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ignorance, most pernicious moth of letters, who | tories, who, in theories as madly as the rest, twists and presses things with the chains of his did, more copiously indeed, from the supinest method and compendium, till the things, indeed, if any there be, escape altogether and leap out; but he himself grasps the arid and most deserted trifles. And Aquinas, indeed, with Scotus and his fellows, contrived a variety of things, even when their subjects were nonentities; but this man hath, even on subjects having real existence, produced the vacuity of nonentity. And although he is such a man, yet doth he impudently talk of uses to mankind, so that even when compared with the sophists he seems to prevaricate. But let us dismiss these. And now let Plato be summoned, that polite caviller, tumid poet, insane theologian. And, surely, when thou wast filing and putting together I know not what philosophic rumours, and simulating knowledge by dissembling it, and tempting and loosening men's minds with vague inductions, thou mightest either have ministered discourses to the feasts of literate and polite men, or also grace and love to ordinary discourses. But, when thou didst counterfeit truth, which is as it were the indigenous inhabitant of the human mind, migrating from nowhere else, and didst turn aside our minds, which are never sufficiently applied and brought back to history and to things themselves, and teach them to enter into themselves, and under the name of contemplation to wallow amid their blind and most confused idols, thou didst then commit a capital offence. And afterwards, with scarcely less naughtiness, didst thou introduce an apotheosis of folly, and dare to defend with religion thy meanest cogitations. For it is a slighter evil that thou hast been the parent of philologers, and that under thy guidance, and the auspices of thy manifold genius, ensnared and satisfied with fame and the popular and smooth jucundity of the knowledge of things, they did corrupt the severer investigation of truth. Among these were Marcus Cicero, and Annæus Seneca, and Plutarch of Chaeronea, and many others nowise equal to these. Let us now proceed to physicians. I see Galen, a man of the narrowest mind, a forsaker of experience, and a most vain pretender. Art not thou he, Galen, who took away even the infamy of ignorance and indolence in physicians, and put them in safety, the most sluggish definer of their art and duty? who, by declaring so many disorders to be incurable, proscribest so many of the sick, cutting off their hope and the industry of physicians. O, dogstar! O, pestilence! Eagerly seizing and displaying thy fiction of mixture, the prerogative of nature, and thy sedition between the heat of stars and of fire, deceitfully reducest human power to order, and seekest to defend for ever thy ignorance by despair. Thou art unworthy to be longer detained. Thou mayest also take away with thee thy fellows and confederates, the Arabians, the framers of dispensa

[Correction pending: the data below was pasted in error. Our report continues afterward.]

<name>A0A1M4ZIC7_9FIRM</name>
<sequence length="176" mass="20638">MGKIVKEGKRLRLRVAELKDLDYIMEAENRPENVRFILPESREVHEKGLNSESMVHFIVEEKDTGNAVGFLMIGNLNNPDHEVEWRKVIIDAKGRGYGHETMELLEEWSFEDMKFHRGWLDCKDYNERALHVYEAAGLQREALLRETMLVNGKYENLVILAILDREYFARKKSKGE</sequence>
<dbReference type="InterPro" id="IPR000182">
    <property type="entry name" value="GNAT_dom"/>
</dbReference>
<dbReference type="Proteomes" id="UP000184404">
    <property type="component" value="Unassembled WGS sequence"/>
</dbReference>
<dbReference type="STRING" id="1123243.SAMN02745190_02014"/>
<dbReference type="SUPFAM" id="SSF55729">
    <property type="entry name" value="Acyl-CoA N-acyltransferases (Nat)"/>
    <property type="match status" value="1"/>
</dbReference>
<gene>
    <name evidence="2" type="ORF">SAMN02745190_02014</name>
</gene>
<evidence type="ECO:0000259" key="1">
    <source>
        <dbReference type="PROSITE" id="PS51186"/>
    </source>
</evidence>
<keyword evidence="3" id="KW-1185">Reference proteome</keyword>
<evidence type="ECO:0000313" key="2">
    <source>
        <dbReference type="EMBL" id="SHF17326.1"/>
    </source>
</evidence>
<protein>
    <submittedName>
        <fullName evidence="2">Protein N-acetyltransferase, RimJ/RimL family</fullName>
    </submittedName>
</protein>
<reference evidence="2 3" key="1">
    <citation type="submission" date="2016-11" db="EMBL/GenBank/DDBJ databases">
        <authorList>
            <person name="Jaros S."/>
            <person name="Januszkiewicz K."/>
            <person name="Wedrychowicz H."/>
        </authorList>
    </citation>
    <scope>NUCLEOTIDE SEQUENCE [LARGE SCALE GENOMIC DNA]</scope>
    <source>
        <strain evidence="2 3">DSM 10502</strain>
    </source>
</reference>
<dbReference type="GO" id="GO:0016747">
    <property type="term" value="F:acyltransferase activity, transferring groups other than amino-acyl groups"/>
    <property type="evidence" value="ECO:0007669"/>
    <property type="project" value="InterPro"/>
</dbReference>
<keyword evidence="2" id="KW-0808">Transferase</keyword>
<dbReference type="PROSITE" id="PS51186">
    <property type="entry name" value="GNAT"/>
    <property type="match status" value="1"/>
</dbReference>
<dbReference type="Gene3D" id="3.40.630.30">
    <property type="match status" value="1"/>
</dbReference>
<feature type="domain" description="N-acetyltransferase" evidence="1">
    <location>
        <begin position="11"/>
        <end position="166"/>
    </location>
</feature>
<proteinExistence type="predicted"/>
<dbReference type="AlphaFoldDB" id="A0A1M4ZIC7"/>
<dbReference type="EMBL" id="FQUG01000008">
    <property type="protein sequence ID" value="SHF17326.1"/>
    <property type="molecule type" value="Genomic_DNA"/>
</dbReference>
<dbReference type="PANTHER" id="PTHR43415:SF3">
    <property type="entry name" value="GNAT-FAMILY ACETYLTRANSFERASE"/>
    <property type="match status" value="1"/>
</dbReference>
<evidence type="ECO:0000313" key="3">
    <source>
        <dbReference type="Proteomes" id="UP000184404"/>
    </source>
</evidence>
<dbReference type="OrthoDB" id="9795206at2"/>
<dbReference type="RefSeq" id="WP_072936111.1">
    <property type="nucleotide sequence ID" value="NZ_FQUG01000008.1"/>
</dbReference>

conjectures, compound the promises rather than the aids of vulgar medicines. Take also thy companions the careless crowd of moderns. Ho! Nomenclator, call them. But he replies, they are unworthy of having their names preserved by him. As, however, I recognise certain grades among triflers of this kind, the worst and most absurd sort are those who in method and accurate discussion comprehend universal art, and are usually applauded for their elocution and arrangement; such is Fernelius. Those do less harm, who display a greater variety and propriety of observations, though deluded with and immersed in the most foolish pretences; as Arnoldus de Villa Nova, and others the like sort. I perceive, on the other side, the cohort of chymists, among whom Paracelsus boasts himself above the rest; who by his audacity merits separate correction. What oracles of Bacchus dost thou pour out in thy new meteorics, thou rival of Epicurus? Yet he, as if asleep, or doing something else, did in this matter as it were commit his opinions to fate. Thou, more foolish than any fate, art ready to swear to the words of the absurdest falsehood. But let us see thy other works. What mutual imitations of the fruits of thy elements? what correspondencies; what parallels dreamest thou, O fanatical joiner of idols! for thou hast made man indeed a pantomime. Yet, how notable are those interpunctions, thy species namely, by which thou hast broken the unity of nature. Wherefore I can better endure Galen weighing his elements, than thee adorning thy dreams. For the occult properties of things excite him, but thee the common and promiscuous qualities. Meanwhile, unhappy we, that dwell amid such odious impertinences! But how eagerly this most skilful impostor inculcates the triad of principles, a fiction not altogether useless, and somewhat allied to things! Hear still graver charges! By mingling things divine with things natural, profane and sacred, heresies with fables, thou hast polluted (O, sacrilegious impostor!) truth, both human and religious. The light of nature (whose most sacred name thou so often usurpest with impure mouth) thou hast not hid, like the sophists, but extinguished. They were the deserters of experience, thou the betrayer. Subjecting by rule the crude and masked evidence of things to contemplation, and seeking the Proteuses of substances according to the computations of motions, thou hast endeavoured to corrupt the fountains of knowledge, and to strip the human mind; and thou hast increased with new and adscititious windings and tediousness of experiments, those to which the sophists were averse, and the empirics unequal; so far art thou from having followed or known the representation of experience. And also the boastings of the Magi